Community searches for solutions as deadly crashes skyrocket on Hawaii island

The number of lives claimed in deadly crashes on Hawaii island is now double what it was this same time a year ago.

So far this year, 20 people have been killed on the island’s roads. It’s a saddening and troubling number.

So how do we turn things around?

Hawaii County Mayor Harry Kim says he wants to meet with the Hawaii Police Department and the prosecutor’s office. Together, he wants to figure out how they can cut down on speeding and drunk driving, and get more people to pay attention on the road.

“What else can we do? What must we do? Because we must do something to make us more responsible drivers,” Kim said.

According to Hawaii County police, speeding is a big factor. It’s involved in 14 of the 20 deaths this year.

In the past 10 years, at least half of the fatalities involved speeding. Police say drugs and alcohol are also to blame for about half of fatal crashes.

“Why are we in such a rush to get from here to there that we overtake and take corners here and there when we know we shouldn’t?” Kim said.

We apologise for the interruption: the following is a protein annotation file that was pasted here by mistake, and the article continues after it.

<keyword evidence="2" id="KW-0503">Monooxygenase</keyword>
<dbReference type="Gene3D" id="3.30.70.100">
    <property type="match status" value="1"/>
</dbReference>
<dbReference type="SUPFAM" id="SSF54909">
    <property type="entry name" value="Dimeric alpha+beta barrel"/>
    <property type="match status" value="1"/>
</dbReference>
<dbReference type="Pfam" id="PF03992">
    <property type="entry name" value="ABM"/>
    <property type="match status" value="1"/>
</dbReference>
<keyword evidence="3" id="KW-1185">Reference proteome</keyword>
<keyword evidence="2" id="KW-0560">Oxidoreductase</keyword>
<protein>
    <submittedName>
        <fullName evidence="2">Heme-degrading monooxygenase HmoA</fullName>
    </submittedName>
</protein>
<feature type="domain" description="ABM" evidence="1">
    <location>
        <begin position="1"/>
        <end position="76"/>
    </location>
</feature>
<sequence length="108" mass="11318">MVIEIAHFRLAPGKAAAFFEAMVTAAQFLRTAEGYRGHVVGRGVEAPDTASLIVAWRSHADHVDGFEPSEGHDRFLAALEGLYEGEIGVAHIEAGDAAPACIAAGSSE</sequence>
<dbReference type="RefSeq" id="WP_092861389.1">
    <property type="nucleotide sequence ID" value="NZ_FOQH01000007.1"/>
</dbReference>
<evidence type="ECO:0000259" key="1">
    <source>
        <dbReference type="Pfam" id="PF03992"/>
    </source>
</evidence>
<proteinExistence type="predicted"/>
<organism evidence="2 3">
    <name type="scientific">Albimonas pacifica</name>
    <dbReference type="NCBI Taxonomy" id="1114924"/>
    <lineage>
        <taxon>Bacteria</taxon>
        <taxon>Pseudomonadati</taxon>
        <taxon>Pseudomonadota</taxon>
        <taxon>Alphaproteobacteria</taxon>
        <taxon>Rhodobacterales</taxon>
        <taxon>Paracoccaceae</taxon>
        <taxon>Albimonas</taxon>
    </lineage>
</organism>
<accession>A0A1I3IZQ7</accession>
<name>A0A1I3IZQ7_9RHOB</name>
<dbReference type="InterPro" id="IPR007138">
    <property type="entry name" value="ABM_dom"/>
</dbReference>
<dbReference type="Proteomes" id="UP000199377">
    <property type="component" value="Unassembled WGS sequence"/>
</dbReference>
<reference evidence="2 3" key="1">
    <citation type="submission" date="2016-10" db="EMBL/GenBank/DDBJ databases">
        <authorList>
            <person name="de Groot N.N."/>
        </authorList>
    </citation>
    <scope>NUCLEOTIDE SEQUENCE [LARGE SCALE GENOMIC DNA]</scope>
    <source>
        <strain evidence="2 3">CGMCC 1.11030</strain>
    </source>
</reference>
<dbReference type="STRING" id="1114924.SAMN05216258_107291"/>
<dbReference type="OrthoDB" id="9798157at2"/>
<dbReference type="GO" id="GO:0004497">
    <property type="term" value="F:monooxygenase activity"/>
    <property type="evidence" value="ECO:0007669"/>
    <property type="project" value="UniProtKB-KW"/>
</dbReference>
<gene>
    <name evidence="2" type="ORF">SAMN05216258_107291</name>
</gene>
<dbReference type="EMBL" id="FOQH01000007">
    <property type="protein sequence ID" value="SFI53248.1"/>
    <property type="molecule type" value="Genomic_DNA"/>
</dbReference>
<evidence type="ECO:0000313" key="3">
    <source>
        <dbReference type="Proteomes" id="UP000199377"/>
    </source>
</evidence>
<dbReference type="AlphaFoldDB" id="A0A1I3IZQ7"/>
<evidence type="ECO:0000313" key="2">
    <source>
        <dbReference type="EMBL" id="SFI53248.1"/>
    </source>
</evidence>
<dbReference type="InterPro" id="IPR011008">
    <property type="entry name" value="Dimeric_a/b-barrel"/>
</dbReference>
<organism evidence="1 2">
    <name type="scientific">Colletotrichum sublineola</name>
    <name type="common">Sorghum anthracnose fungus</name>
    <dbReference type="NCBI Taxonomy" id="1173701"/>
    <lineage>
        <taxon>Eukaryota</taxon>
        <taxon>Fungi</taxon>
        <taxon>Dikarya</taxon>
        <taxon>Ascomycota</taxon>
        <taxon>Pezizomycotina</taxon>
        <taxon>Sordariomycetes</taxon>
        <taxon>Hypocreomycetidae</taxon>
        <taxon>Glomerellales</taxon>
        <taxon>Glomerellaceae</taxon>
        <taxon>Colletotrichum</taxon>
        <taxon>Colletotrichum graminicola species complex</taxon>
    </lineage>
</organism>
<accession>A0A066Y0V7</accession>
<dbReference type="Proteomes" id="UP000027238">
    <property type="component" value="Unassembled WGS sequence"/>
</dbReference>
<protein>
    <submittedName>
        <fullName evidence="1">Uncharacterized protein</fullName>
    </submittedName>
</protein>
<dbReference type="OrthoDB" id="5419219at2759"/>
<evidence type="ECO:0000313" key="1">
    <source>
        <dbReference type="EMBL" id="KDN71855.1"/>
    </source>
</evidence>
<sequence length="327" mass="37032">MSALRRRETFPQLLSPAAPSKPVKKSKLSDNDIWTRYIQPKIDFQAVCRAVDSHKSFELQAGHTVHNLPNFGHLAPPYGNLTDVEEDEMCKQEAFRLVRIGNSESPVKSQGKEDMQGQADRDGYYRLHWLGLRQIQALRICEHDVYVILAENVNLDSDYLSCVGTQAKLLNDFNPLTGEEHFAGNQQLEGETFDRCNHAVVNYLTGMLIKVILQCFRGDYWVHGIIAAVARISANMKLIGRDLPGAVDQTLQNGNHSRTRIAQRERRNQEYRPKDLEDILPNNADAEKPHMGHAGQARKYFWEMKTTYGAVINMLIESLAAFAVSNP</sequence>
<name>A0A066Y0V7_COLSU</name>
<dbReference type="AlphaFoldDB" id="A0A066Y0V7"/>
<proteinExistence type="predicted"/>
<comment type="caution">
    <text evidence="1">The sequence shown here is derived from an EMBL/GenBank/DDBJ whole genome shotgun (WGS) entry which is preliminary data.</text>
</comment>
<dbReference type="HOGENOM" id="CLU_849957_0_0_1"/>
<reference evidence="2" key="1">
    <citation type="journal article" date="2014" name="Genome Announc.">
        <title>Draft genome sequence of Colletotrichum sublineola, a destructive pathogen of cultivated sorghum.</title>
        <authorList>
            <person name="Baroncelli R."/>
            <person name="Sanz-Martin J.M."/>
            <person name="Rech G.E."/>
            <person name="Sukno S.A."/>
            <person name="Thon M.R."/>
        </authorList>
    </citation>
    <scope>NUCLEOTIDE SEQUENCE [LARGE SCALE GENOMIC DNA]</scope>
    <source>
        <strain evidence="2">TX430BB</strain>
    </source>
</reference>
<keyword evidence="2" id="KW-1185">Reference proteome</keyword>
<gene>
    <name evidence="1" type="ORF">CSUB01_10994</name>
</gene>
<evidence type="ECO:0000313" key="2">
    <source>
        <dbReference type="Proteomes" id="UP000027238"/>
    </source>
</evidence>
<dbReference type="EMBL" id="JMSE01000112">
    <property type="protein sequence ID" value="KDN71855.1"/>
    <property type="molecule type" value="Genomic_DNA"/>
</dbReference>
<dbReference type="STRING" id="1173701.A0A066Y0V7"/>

With each tragedy, families are paying a heavy price. Kaiya Serquina is among them. Her brother, Travis, was killed last month after he was rear-ended on Highway 130.

“I haven’t moved on. I’m not ready to move on,” Serquina told KHON2. “I battle this every day. Every day I’m here. Every day I come, I water flowers, I talk to him.”

The crash happened on May 14, Mother’s Day. Serquina and her mother come to the roadside memorial regularly.

Much like the mayor and others in the community, they would like to send a strong message to the drivers out there.

“I wish people would slow down a little bit. Think before you drink. Think before you get behind that wheel. Your choices can affect others,” Serquina said. “I think together, we can impact the community. That’s what we need to do. We need to tell people to slow down and we definitely to tell people think before you drink.”

Hawaii County police say they will look at the data and send more police presence in the areas where more of these crashes are happening.

“The best way to get our message across is traffic stops, seeing our officers out there,” said Capt. Samuel Jelsma, Hawaii Police Department. “When people do see our officers on the roadway, see that flashing blue light, it does tend to cause them to slow down.”

Everyone admits the solution isn’t easy, but as more people pay attention and relay the message, there is hope.

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